With the departure of Gary Cohn from the White House National Economic Council earlier this week, influential economic commentator and nationally syndicated columnist Larry Kudlow is set to become President Trump’s new top economic advisor. An official announcement about Kudlow’s appointment is expected on Thursday.
So who is Larry Kudlow? And what role would he likely serve in the Trump administration?
Born in 1947, Kudlow grew up in the northern New Jersey suburb of Englewood, just a short drive away from Upper Manhattan. As one of only two Jewish students at a local private school, Kudlow showed an early interest in current events when he served as the editor of its student newspaper.
In spite of his family’s staunch support for Republican causes, Kudlow became an industrious anti-war student activist during his studies at the University of Rochester in the late 1960s. In fact, as a member of the Students for a Democratic Society, a prominent “New Left” group infamous for its radical politics, Kudlow’s work organizing protests against U.S. participation in the Vietnam War earned him national attention as one of the subjects of a 1969 New Yorker profile piece about anti-war activist leaders.
Following his brief stint as an activist and a short period studying politics and economics at Princeton University’s Woodrow Wilson School, Kudlow got his first full time job as a junior economist at the New York Federal Reserve. This served as the real starting point for much of his future life ventures, as Kudlow used his position at the Fed to launch a career on Wall Street.
As part of that career, Kudlow worked for some of the nation’s then-top investment firms, including Bear Stearns and Paine Webber. Bear Stearns hired Kudlow in part because of their admiration for his prolific pro-free market commentary in the press, and they were apparently not the only ones to notice this. Not long after Ronald Reagan’s ascendance to the presidency in 1980, Kudlow joined the White House as the associate director for economics and planning at the Office of Management and Budget (OMB).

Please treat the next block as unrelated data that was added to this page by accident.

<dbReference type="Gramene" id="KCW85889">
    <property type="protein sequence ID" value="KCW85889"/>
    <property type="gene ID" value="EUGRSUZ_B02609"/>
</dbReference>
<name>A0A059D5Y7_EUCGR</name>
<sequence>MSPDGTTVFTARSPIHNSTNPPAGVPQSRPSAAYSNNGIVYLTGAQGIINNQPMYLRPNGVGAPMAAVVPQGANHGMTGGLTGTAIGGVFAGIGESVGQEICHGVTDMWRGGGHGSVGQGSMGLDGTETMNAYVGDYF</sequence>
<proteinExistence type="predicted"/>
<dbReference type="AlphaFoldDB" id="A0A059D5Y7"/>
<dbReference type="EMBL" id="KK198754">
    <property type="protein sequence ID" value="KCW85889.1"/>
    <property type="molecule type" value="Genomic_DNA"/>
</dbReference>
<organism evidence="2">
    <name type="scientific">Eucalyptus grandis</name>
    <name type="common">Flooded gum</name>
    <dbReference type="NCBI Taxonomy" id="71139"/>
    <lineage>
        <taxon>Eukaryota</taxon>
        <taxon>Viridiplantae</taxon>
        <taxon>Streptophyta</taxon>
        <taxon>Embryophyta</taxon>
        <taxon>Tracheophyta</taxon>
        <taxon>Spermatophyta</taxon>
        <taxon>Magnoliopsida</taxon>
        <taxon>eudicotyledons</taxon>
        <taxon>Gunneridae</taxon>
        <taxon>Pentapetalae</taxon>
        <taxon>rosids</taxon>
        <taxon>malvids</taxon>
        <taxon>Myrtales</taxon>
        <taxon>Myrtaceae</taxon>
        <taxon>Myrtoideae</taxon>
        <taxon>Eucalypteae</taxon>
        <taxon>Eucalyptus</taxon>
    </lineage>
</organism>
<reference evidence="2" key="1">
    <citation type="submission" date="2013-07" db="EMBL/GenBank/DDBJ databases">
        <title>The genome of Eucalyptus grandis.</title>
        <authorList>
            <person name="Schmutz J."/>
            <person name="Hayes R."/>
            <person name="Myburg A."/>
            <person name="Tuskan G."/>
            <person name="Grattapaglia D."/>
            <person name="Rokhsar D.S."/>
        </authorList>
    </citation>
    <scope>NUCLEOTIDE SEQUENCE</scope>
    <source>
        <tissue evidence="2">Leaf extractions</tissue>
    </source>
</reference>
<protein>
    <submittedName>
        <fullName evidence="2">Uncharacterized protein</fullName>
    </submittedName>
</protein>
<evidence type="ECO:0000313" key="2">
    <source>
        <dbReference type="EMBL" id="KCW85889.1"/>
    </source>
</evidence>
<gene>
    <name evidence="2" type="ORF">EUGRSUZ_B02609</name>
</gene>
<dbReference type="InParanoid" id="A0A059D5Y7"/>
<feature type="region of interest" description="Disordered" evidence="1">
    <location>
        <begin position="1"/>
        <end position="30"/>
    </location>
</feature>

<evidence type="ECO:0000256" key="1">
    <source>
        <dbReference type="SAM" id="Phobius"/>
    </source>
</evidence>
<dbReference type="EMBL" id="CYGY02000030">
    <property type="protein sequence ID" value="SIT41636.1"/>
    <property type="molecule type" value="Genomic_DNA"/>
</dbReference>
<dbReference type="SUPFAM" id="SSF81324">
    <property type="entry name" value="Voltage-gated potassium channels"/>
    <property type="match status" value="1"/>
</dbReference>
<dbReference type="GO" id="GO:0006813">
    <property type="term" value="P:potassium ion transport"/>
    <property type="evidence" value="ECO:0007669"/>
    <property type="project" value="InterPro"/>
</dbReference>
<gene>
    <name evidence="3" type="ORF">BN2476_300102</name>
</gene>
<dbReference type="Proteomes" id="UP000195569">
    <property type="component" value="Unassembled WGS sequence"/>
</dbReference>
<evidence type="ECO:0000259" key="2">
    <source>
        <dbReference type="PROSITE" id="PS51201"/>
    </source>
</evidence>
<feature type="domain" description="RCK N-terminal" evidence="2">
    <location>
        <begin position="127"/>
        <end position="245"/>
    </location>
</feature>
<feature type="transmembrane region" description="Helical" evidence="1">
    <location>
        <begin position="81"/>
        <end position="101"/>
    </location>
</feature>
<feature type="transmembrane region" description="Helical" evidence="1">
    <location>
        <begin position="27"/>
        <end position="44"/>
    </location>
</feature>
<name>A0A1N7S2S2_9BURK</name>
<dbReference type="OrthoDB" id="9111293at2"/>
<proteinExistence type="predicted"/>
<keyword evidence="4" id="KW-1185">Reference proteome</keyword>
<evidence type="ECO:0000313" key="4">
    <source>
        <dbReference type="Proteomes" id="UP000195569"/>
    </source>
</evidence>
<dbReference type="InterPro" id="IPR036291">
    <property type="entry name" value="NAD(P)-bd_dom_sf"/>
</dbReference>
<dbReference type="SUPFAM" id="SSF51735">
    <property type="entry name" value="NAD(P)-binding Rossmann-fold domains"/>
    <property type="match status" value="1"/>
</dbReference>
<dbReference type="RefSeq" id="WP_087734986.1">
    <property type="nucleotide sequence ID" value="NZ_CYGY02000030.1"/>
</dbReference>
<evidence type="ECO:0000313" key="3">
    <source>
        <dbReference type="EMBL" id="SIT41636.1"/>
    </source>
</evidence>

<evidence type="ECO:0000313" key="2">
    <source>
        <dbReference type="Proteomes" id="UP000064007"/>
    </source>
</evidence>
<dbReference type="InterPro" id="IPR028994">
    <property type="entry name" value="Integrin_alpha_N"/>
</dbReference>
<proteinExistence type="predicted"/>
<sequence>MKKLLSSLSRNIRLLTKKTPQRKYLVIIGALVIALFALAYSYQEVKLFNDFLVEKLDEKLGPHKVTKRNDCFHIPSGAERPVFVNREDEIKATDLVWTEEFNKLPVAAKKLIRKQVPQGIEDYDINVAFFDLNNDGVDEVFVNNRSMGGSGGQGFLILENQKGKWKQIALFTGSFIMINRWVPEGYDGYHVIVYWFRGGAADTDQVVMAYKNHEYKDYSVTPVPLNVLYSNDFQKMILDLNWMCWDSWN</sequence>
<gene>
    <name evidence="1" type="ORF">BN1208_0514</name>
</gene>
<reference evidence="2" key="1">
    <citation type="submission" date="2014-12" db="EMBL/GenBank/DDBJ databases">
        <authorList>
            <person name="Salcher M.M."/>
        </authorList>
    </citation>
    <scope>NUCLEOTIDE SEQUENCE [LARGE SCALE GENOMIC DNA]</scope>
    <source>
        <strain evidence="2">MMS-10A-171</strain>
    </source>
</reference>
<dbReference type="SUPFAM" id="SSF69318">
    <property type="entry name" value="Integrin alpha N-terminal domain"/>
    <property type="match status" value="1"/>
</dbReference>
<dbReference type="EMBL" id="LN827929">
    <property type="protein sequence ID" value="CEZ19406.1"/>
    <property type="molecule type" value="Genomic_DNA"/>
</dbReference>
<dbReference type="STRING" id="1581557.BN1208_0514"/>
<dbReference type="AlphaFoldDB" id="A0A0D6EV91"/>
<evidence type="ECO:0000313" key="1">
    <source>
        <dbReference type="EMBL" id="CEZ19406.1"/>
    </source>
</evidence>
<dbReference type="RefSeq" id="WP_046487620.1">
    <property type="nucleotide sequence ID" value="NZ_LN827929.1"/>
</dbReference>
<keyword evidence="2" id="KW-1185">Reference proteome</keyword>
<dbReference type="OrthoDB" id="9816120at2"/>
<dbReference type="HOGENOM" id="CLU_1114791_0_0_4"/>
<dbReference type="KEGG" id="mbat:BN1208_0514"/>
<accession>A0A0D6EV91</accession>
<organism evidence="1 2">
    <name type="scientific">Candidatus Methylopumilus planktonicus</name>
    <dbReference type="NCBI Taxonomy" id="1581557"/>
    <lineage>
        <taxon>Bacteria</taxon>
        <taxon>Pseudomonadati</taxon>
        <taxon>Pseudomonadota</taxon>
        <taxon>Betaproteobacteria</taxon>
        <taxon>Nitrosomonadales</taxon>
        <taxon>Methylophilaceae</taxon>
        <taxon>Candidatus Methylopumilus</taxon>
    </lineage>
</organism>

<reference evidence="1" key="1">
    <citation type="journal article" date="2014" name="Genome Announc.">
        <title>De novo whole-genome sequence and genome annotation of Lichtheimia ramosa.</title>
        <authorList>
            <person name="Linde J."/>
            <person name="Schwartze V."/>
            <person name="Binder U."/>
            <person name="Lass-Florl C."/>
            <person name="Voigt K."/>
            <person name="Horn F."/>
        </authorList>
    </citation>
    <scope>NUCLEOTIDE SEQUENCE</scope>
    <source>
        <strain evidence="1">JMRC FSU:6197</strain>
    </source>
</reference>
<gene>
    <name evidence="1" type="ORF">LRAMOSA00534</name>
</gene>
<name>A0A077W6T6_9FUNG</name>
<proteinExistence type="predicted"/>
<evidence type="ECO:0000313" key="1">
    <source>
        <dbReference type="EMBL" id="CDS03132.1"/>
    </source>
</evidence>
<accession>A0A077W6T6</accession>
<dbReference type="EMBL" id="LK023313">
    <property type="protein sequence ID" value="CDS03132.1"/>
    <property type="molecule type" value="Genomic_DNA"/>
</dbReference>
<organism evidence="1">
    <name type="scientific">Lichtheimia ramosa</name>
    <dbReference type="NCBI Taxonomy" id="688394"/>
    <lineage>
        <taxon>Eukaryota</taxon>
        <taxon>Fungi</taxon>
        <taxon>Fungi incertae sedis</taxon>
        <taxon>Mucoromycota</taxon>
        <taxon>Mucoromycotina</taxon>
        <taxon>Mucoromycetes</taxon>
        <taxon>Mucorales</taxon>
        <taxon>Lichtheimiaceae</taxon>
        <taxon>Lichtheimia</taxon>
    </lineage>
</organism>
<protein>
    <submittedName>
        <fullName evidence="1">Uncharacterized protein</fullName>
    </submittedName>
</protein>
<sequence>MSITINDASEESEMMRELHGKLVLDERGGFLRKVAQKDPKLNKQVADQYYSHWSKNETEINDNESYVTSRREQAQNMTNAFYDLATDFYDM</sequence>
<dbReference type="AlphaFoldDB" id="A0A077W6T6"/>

Along with OMB director David Stockman, Kudlow helped preside over a period of much-needed economic resurgence after years of stagnation, unemployment, and inflation during the late 1970s. As a close ally of people like then-New York Congressman Jack Kemp and economist Arthur Laffer, Kudlow was a strong proponent for lowering deficits and government spending as a way to stimulate economic growth.
In 1983, Kudlow left the Reagan administration to go back into the private sector, but he never left the realm of politics.
After exiting from another gig at Bear Stearns in 1994 due to his struggles with cocaine and alcohol addiction and severe job-related stress, Kudlow successfully shifted to a full-time career as a financial and political commentator. As a senior contributor and host on CNBC and a contributing writer and editor at National Review, Kudlow has been a lively source of commentary and debates on the national stage over the past couple decades.
In 2016, Kudlow acted as an informal economic advisor to Donald Trump’s presidential campaign. Over the past year, Kudlow has largely supported the president and his policies, especially the GOP's tax cut legislation from last December, which Kudlow praised as putting Trump and the Republican Party “on the side of the growth angels.”
While Kudlow has also lauded several of Trump’s other stances, including his position on slashing federal government regulations, there have been significant policy differences between the two. Trump’s recent support for raising tariffs of foreign imports of steel and aluminum caused Kudlow to co-author a piece with Arthur Laffer and Stephen Moore opposing the move. As they explained [emphasis mine]:
President Donald Trump genuinely believes that his steel and aluminum tariffs will save thousands of blue-collar jobs. And we know from our interactions with him that he truly cares about these workers in Pennsylvania, Ohio and other Rust Belt states. We do, too, and we don't want factories to shut down. But even if tariffs save every one of the 140,000 or so steel jobs in America, it puts at risk 5 million manufacturing jobs and related jobs in industries that use steel. These producers now have to compete in hypercompetitive international markets using steel that is 20 percent above the world price and aluminum that is 7 to 10 percent above the price paid by our foreign rivals.
In other words, steel and aluminum may win in the short term, but the steel and aluminum users and consumers lose. In fact, tariff hikes are really tax hikes.
On Wednesday, Kudlow spoke to his CNBC colleagues about his upcoming job in the Trump White House, stressing that he was looking forward to playing a role in the administration:
"I'm looking forward to serving the president," he said. "The way I was brought up in the Reagan years, you talk it out and you argue it out, but once the president has made a decision, that's it. My job is to execute. You don't go through these endless bureaucratic things and delays. The National Economic Council is in some ways an information broker and I look forward to that role."
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